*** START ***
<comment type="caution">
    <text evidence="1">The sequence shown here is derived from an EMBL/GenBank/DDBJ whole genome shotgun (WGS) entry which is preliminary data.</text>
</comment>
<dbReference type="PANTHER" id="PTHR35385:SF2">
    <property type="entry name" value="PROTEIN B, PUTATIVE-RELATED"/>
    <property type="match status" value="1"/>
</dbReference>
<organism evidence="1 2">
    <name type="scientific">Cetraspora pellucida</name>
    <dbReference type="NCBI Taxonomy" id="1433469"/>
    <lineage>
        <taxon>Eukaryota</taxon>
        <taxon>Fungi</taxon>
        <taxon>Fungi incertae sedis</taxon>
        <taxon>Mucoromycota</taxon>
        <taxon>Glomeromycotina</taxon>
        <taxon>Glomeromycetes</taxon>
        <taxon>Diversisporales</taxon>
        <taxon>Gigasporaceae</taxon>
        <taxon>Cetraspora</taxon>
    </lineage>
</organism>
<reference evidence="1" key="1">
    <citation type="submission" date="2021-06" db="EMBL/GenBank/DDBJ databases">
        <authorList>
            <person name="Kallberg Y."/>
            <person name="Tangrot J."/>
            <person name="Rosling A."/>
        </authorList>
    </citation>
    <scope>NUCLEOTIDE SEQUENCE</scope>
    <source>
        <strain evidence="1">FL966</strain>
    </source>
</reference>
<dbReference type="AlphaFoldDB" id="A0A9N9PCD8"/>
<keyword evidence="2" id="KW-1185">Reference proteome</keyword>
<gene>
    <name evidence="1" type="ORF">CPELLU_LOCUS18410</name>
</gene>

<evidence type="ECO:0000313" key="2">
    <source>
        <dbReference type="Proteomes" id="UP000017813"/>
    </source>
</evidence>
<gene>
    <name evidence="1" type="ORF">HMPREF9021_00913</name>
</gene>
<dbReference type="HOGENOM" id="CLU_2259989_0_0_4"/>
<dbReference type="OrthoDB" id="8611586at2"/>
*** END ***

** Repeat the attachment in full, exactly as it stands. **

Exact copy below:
<comment type="caution">
    <text evidence="1">The sequence shown here is derived from an EMBL/GenBank/DDBJ whole genome shotgun (WGS) entry which is preliminary data.</text>
</comment>
<dbReference type="PANTHER" id="PTHR35385:SF2">
    <property type="entry name" value="PROTEIN B, PUTATIVE-RELATED"/>
    <property type="match status" value="1"/>
</dbReference>
<organism evidence="1 2">
    <name type="scientific">Cetraspora pellucida</name>
    <dbReference type="NCBI Taxonomy" id="1433469"/>
    <lineage>
        <taxon>Eukaryota</taxon>
        <taxon>Fungi</taxon>
        <taxon>Fungi incertae sedis</taxon>
        <taxon>Mucoromycota</taxon>
        <taxon>Glomeromycotina</taxon>
        <taxon>Glomeromycetes</taxon>
        <taxon>Diversisporales</taxon>
        <taxon>Gigasporaceae</taxon>
        <taxon>Cetraspora</taxon>
    </lineage>
</organism>
<reference evidence="1" key="1">
    <citation type="submission" date="2021-06" db="EMBL/GenBank/DDBJ databases">
        <authorList>
            <person name="Kallberg Y."/>
            <person name="Tangrot J."/>
            <person name="Rosling A."/>
        </authorList>
    </citation>
    <scope>NUCLEOTIDE SEQUENCE</scope>
    <source>
        <strain evidence="1">FL966</strain>
    </source>
</reference>
<dbReference type="AlphaFoldDB" id="A0A9N9PCD8"/>
<keyword evidence="2" id="KW-1185">Reference proteome</keyword>
<gene>
    <name evidence="1" type="ORF">CPELLU_LOCUS18410</name>
</gene>

<evidence type="ECO:0000313" key="2">
    <source>
        <dbReference type="Proteomes" id="UP000017813"/>
    </source>
</evidence>
<gene>
    <name evidence="1" type="ORF">HMPREF9021_00913</name>
</gene>
<dbReference type="HOGENOM" id="CLU_2259989_0_0_4"/>
<dbReference type="OrthoDB" id="8611586at2"/>